Director Peter Weirs’ classic experimental film, ‘Picnic at Hanging Rock’ (1975), allures us into a world of haunting and mysterious happenings within the Appleyard College of Young Ladies, a prestigious all-girls boarding school based in Australia. The storyline is based upon the investigation of the unexplained disappearance of three students and their teacher during an afternoon field trip to the Hanging Rock landmark, causing the viewers to remain in a constant state of questioning. In addition to the endless plot keeping us on edge, Russell Boyd’s direction of photography captivates us with a mesmerizing vision of color and emotion from one scene to the next.
Peter Weir is an auteur for constructing dreamlike hallucinatory scenarios around his characters, and when one climbs the Hanging Rock, an uncanny sensation of delusion and strong supernatural magnetic force overcomes the characters, creating a somewhat demonic otherworldly experience. There is a strong sense of geo-politics Weir incorporates in ‘Picnic at Hanging Rock’ as the strongest point of supernatural magnetic force is only to be experienced within the oldest landmark of the town.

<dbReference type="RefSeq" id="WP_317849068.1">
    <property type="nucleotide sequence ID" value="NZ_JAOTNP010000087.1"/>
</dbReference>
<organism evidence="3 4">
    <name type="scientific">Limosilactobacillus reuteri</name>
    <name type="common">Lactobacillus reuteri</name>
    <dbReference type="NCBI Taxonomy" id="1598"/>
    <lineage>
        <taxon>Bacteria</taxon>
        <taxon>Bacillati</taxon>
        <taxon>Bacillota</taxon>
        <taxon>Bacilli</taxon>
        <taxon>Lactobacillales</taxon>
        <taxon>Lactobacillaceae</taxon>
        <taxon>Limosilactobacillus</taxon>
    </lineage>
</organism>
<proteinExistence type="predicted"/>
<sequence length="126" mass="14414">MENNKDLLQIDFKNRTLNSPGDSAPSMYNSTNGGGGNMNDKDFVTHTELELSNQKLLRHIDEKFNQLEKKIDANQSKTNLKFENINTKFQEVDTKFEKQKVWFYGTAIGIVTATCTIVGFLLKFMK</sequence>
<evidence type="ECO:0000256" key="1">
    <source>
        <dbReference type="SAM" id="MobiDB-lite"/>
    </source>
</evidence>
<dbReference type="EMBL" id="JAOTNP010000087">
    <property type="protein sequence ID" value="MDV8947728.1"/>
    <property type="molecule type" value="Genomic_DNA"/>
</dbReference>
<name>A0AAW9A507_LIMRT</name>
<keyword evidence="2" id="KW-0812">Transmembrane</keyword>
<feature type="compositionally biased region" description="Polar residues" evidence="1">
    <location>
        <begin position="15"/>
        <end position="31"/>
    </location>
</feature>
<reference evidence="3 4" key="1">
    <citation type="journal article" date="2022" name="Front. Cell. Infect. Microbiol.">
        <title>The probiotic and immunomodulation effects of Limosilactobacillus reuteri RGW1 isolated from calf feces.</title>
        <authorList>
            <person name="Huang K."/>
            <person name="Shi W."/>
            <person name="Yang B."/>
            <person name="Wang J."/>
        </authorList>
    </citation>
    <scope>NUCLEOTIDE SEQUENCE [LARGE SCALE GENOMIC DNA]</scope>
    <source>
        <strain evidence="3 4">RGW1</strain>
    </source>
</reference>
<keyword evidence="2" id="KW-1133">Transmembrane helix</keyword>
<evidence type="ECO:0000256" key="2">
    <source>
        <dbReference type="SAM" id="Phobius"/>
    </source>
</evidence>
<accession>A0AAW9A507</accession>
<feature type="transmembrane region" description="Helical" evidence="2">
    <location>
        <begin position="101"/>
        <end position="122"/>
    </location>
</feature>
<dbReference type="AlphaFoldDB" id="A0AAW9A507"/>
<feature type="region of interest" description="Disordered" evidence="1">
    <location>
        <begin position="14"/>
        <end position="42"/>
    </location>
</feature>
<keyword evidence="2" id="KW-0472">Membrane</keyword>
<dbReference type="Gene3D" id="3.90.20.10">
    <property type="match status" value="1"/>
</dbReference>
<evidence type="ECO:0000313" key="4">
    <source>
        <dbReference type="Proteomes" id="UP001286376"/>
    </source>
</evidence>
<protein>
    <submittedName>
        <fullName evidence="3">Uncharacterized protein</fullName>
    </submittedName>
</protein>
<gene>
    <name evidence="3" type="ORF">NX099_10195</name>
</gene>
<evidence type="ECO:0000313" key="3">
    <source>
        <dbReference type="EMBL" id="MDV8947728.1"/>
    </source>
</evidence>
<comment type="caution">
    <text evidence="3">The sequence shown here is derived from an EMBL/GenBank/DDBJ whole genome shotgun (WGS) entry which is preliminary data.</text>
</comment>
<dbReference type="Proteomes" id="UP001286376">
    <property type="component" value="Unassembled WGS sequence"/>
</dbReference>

On a visual standpoint, we are able to grasp the moral sense of certain characters according to the coloring of cinematography. The sense of innocence and wonder within the girls of Appleyard College correlates with the lightness and purity of coloring of cinematography, and, in many scenes focused upon the headmistress, Mrs. Appleyard, the lighting of the scene darkens and the hues deepen into a dark romantic mystery.
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